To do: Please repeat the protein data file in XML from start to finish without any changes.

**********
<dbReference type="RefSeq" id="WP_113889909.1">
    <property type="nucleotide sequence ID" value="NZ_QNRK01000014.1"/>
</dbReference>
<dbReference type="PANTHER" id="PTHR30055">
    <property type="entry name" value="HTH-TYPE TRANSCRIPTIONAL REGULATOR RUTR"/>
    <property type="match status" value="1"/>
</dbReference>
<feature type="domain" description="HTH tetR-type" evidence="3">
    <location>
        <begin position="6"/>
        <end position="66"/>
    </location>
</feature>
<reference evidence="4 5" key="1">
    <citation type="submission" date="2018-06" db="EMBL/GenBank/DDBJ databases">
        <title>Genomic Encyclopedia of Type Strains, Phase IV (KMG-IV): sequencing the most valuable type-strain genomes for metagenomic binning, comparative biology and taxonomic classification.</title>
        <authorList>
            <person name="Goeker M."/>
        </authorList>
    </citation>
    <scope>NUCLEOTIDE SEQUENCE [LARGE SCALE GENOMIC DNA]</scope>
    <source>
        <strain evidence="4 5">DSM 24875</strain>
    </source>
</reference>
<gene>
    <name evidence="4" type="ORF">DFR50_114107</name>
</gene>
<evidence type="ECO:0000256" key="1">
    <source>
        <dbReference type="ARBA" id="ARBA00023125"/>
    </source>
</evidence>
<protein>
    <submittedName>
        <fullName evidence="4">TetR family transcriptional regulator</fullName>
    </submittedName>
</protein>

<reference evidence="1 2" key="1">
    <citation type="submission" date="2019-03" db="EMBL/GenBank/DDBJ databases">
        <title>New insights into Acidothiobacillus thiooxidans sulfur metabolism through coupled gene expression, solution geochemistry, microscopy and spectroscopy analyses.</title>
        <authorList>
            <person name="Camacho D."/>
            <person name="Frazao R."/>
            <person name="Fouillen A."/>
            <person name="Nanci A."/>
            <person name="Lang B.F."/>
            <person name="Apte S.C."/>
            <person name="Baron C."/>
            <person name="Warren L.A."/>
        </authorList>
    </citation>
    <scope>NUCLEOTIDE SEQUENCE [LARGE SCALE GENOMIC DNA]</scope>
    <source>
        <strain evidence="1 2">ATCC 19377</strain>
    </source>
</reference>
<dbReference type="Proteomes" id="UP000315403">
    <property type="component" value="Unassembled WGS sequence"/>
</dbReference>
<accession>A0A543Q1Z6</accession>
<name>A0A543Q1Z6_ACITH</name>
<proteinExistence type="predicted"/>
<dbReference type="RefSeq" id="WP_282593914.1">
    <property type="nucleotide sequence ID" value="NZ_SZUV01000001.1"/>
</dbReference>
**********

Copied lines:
<dbReference type="RefSeq" id="WP_113889909.1">
    <property type="nucleotide sequence ID" value="NZ_QNRK01000014.1"/>
</dbReference>
<dbReference type="PANTHER" id="PTHR30055">
    <property type="entry name" value="HTH-TYPE TRANSCRIPTIONAL REGULATOR RUTR"/>
    <property type="match status" value="1"/>
</dbReference>
<feature type="domain" description="HTH tetR-type" evidence="3">
    <location>
        <begin position="6"/>
        <end position="66"/>
    </location>
</feature>
<reference evidence="4 5" key="1">
    <citation type="submission" date="2018-06" db="EMBL/GenBank/DDBJ databases">
        <title>Genomic Encyclopedia of Type Strains, Phase IV (KMG-IV): sequencing the most valuable type-strain genomes for metagenomic binning, comparative biology and taxonomic classification.</title>
        <authorList>
            <person name="Goeker M."/>
        </authorList>
    </citation>
    <scope>NUCLEOTIDE SEQUENCE [LARGE SCALE GENOMIC DNA]</scope>
    <source>
        <strain evidence="4 5">DSM 24875</strain>
    </source>
</reference>
<gene>
    <name evidence="4" type="ORF">DFR50_114107</name>
</gene>
<evidence type="ECO:0000256" key="1">
    <source>
        <dbReference type="ARBA" id="ARBA00023125"/>
    </source>
</evidence>
<protein>
    <submittedName>
        <fullName evidence="4">TetR family transcriptional regulator</fullName>
    </submittedName>
</protein>

<reference evidence="1 2" key="1">
    <citation type="submission" date="2019-03" db="EMBL/GenBank/DDBJ databases">
        <title>New insights into Acidothiobacillus thiooxidans sulfur metabolism through coupled gene expression, solution geochemistry, microscopy and spectroscopy analyses.</title>
        <authorList>
            <person name="Camacho D."/>
            <person name="Frazao R."/>
            <person name="Fouillen A."/>
            <person name="Nanci A."/>
            <person name="Lang B.F."/>
            <person name="Apte S.C."/>
            <person name="Baron C."/>
            <person name="Warren L.A."/>
        </authorList>
    </citation>
    <scope>NUCLEOTIDE SEQUENCE [LARGE SCALE GENOMIC DNA]</scope>
    <source>
        <strain evidence="1 2">ATCC 19377</strain>
    </source>
</reference>
<dbReference type="Proteomes" id="UP000315403">
    <property type="component" value="Unassembled WGS sequence"/>
</dbReference>
<accession>A0A543Q1Z6</accession>
<name>A0A543Q1Z6_ACITH</name>
<proteinExistence type="predicted"/>
<dbReference type="RefSeq" id="WP_282593914.1">
    <property type="nucleotide sequence ID" value="NZ_SZUV01000001.1"/>
</dbReference>